Officials with the East Baton Rouge Library System are no strangers to finding themselves targets of critics.

It’s not exactly the attention you’d expect for librarians, known for asking patrons of their tome-filled buildings to speak softly, or for their board members.

But it seems every few months the library system is being scrutinized and criticized for what some taxpayers, elected officials and general observers deem wasteful spending.

Plans to replace the 30-year-old downtown library for $19 million sparked a polarizing debate that even contributed to a failed recall effort of Metro Councilwoman Alison Gary, who supported the plans.

Baton Rouge Tea Party officer Mark Holmes said earlier this year the organization measures wasteful spending in increments of “DTLs,” which stands for Downtown Libraries.

Last month, the Metro Council debated whether the library system should be allowed to raise the pay of its director, per a recommendation by a search firm. The Metro Council ultimately voted against raising the salary, calling it excessive.

The library system is frequently accused of being wasteful, but as of Dec. 31, the system had a surplus of $51.5 million. The system’s entire annual budget is $38.3 million, which means the agency has a savings account that’s almost 150 percent of its actual budget.

Since the city-parish is self-insured, the surplus is needed for unforeseen disasters like a hurricane or a fire, said library system business manager Rhonda Pinsonat. One-time expenses also can be paid for with the surplus.

The surplus has grown faster than expected, Pinsonat said, because of “tremendous construction savings” at the new main library and salary savings from high staff turnover.

Pinsonat said the city-parish finance department suggested they keep a surplus of “no less than one year’s operations to allow for unforeseen circumstances.”

The library system’s careful budgeting means that if its 11.1-mill property tax isn’t renewed in 2015, the system could continue to operate for at least a year on the savings.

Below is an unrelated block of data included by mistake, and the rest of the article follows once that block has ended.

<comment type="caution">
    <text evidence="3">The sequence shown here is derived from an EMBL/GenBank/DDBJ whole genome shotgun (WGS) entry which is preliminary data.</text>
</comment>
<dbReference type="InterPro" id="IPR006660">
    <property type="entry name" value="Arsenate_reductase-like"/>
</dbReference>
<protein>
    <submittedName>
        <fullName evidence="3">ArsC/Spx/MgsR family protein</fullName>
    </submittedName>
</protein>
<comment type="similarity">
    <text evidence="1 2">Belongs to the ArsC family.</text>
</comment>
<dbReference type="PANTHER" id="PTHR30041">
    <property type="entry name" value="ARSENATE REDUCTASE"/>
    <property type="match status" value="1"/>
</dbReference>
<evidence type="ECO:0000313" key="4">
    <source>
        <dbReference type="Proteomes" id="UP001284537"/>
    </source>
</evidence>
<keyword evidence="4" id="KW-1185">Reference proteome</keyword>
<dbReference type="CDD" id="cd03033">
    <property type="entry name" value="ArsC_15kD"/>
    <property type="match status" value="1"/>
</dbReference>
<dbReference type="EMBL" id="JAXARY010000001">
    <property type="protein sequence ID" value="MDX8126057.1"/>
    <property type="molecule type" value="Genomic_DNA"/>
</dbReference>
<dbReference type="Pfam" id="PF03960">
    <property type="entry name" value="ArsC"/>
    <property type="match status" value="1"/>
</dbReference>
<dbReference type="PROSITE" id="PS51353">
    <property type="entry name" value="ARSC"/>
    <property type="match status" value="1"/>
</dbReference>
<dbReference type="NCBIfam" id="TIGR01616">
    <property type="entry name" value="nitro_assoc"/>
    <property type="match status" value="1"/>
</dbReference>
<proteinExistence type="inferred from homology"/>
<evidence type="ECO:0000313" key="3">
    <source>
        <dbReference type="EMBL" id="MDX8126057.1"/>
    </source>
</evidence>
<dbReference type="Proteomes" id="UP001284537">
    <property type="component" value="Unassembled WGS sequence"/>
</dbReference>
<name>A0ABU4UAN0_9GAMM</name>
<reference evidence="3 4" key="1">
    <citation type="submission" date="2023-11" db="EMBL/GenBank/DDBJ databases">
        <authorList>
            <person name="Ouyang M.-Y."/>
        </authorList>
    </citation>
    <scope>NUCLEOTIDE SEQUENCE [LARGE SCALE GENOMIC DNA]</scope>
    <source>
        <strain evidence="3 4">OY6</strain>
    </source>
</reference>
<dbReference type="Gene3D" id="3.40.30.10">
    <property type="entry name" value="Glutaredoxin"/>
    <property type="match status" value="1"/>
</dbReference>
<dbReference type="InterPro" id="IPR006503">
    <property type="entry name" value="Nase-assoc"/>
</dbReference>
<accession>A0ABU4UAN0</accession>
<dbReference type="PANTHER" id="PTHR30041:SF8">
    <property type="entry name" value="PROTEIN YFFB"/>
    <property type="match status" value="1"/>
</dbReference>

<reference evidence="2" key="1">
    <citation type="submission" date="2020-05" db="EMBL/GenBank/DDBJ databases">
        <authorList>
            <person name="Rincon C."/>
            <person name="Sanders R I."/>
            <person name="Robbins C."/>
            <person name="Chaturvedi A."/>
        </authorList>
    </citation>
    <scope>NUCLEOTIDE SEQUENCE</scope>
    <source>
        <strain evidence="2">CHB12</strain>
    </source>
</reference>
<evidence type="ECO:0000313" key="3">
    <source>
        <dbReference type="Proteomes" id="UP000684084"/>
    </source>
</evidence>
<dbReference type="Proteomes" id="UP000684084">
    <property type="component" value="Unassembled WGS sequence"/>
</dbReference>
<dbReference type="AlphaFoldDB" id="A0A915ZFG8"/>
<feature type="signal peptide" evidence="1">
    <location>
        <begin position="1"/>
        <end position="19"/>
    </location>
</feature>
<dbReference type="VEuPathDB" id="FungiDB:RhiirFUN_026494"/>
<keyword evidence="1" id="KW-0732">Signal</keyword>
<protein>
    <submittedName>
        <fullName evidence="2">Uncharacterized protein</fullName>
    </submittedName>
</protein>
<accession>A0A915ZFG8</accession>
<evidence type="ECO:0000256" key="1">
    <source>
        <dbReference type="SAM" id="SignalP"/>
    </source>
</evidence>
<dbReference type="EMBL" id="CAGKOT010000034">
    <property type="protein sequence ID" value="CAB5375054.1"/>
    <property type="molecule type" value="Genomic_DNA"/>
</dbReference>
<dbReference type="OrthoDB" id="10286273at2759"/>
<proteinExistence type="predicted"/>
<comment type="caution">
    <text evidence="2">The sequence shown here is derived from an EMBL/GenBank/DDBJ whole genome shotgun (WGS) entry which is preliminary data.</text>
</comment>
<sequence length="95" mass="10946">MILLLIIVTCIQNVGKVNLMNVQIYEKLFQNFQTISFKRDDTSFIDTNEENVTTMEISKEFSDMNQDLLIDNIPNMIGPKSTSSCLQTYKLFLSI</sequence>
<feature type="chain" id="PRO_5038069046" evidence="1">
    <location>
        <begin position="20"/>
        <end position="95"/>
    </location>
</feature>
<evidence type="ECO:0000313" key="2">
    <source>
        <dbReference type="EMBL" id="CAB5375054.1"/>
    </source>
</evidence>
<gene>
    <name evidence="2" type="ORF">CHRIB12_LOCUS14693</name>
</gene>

The library system is also debt free. It issues no bonds for its ongoing construction projects.

“That means it takes us awhile to save the funds, but when we open each new building, it’s completely paid for,” said Mary Stein, the library system’s interim co-director. “When we talk to librarians from other states, they are green with envy.”

The library system this year also avoided rolling forward its millage. Government agencies can roll forward, or use the prior year’s, property tax rates when reassessments result in increased property values, thus reaping additional tax revenue. The library system instead elected to stay with the automatic lower property tax rates in order to keep the tax revenues at the same level as the prior year.

The system’s property tax rate has been at 11.1 mills since 1995. In 2005, when the tax was renewed, officials did not ask to increase the millage, Stein said.

“We live within our means,” she said, even though the cost of books, salaries and benefits have increased.

In recent years, the library system has started construction on four branches — two new and two replacements. And still, the library’s budget has never strayed into the red.

Asked if she feels the level of scrutiny is unwarranted, Stein said it’s appreciated.

“The scrutiny is designed to safeguard the public’s trust,” she said, “and we appreciate that the public is so interested in us.”

Rebekah Allen covers city-parish government for The Advocate. She can be reached at